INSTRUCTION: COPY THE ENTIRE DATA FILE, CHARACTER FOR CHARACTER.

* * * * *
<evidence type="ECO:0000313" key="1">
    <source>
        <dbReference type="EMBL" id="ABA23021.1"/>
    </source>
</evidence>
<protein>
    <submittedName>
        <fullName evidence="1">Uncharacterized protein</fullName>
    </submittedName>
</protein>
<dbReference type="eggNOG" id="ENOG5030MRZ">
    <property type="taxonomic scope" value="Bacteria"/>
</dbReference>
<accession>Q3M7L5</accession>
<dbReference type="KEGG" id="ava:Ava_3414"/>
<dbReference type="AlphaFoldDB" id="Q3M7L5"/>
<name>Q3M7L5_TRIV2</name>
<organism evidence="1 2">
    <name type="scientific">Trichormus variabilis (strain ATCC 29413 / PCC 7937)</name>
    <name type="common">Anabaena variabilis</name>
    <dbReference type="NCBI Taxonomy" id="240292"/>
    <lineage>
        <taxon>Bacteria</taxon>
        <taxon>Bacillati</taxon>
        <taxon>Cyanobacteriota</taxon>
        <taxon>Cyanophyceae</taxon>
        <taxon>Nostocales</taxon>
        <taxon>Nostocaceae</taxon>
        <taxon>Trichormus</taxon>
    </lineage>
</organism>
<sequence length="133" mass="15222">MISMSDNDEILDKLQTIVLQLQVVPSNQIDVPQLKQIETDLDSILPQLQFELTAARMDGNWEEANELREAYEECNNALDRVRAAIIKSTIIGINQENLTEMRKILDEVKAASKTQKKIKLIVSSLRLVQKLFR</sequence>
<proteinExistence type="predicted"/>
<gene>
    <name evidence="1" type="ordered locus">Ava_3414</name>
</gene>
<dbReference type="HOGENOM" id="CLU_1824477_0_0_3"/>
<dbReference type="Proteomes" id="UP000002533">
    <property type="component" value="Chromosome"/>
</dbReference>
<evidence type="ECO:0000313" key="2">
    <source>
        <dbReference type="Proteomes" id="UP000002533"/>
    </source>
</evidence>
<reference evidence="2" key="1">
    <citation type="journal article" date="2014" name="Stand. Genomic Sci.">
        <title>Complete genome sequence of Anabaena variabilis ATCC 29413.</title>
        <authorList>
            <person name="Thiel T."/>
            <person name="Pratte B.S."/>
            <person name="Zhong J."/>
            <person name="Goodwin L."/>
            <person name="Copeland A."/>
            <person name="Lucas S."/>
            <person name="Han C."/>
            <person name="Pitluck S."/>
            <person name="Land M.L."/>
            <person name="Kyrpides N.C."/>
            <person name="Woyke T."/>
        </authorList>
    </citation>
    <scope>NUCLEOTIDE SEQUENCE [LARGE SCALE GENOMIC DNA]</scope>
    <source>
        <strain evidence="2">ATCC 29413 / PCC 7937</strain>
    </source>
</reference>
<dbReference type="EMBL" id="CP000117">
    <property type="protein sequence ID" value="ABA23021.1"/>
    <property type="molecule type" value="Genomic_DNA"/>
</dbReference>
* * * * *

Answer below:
<evidence type="ECO:0000313" key="1">
    <source>
        <dbReference type="EMBL" id="ABA23021.1"/>
    </source>
</evidence>
<protein>
    <submittedName>
        <fullName evidence="1">Uncharacterized protein</fullName>
    </submittedName>
</protein>
<dbReference type="eggNOG" id="ENOG5030MRZ">
    <property type="taxonomic scope" value="Bacteria"/>
</dbReference>
<accession>Q3M7L5</accession>
<dbReference type="KEGG" id="ava:Ava_3414"/>
<dbReference type="AlphaFoldDB" id="Q3M7L5"/>
<name>Q3M7L5_TRIV2</name>
<organism evidence="1 2">
    <name type="scientific">Trichormus variabilis (strain ATCC 29413 / PCC 7937)</name>
    <name type="common">Anabaena variabilis</name>
    <dbReference type="NCBI Taxonomy" id="240292"/>
    <lineage>
        <taxon>Bacteria</taxon>
        <taxon>Bacillati</taxon>
        <taxon>Cyanobacteriota</taxon>
        <taxon>Cyanophyceae</taxon>
        <taxon>Nostocales</taxon>
        <taxon>Nostocaceae</taxon>
        <taxon>Trichormus</taxon>
    </lineage>
</organism>
<sequence length="133" mass="15222">MISMSDNDEILDKLQTIVLQLQVVPSNQIDVPQLKQIETDLDSILPQLQFELTAARMDGNWEEANELREAYEECNNALDRVRAAIIKSTIIGINQENLTEMRKILDEVKAASKTQKKIKLIVSSLRLVQKLFR</sequence>
<proteinExistence type="predicted"/>
<gene>
    <name evidence="1" type="ordered locus">Ava_3414</name>
</gene>
<dbReference type="HOGENOM" id="CLU_1824477_0_0_3"/>
<dbReference type="Proteomes" id="UP000002533">
    <property type="component" value="Chromosome"/>
</dbReference>
<evidence type="ECO:0000313" key="2">
    <source>
        <dbReference type="Proteomes" id="UP000002533"/>
    </source>
</evidence>
<reference evidence="2" key="1">
    <citation type="journal article" date="2014" name="Stand. Genomic Sci.">
        <title>Complete genome sequence of Anabaena variabilis ATCC 29413.</title>
        <authorList>
            <person name="Thiel T."/>
            <person name="Pratte B.S."/>
            <person name="Zhong J."/>
            <person name="Goodwin L."/>
            <person name="Copeland A."/>
            <person name="Lucas S."/>
            <person name="Han C."/>
            <person name="Pitluck S."/>
            <person name="Land M.L."/>
            <person name="Kyrpides N.C."/>
            <person name="Woyke T."/>
        </authorList>
    </citation>
    <scope>NUCLEOTIDE SEQUENCE [LARGE SCALE GENOMIC DNA]</scope>
    <source>
        <strain evidence="2">ATCC 29413 / PCC 7937</strain>
    </source>
</reference>
<dbReference type="EMBL" id="CP000117">
    <property type="protein sequence ID" value="ABA23021.1"/>
    <property type="molecule type" value="Genomic_DNA"/>
</dbReference>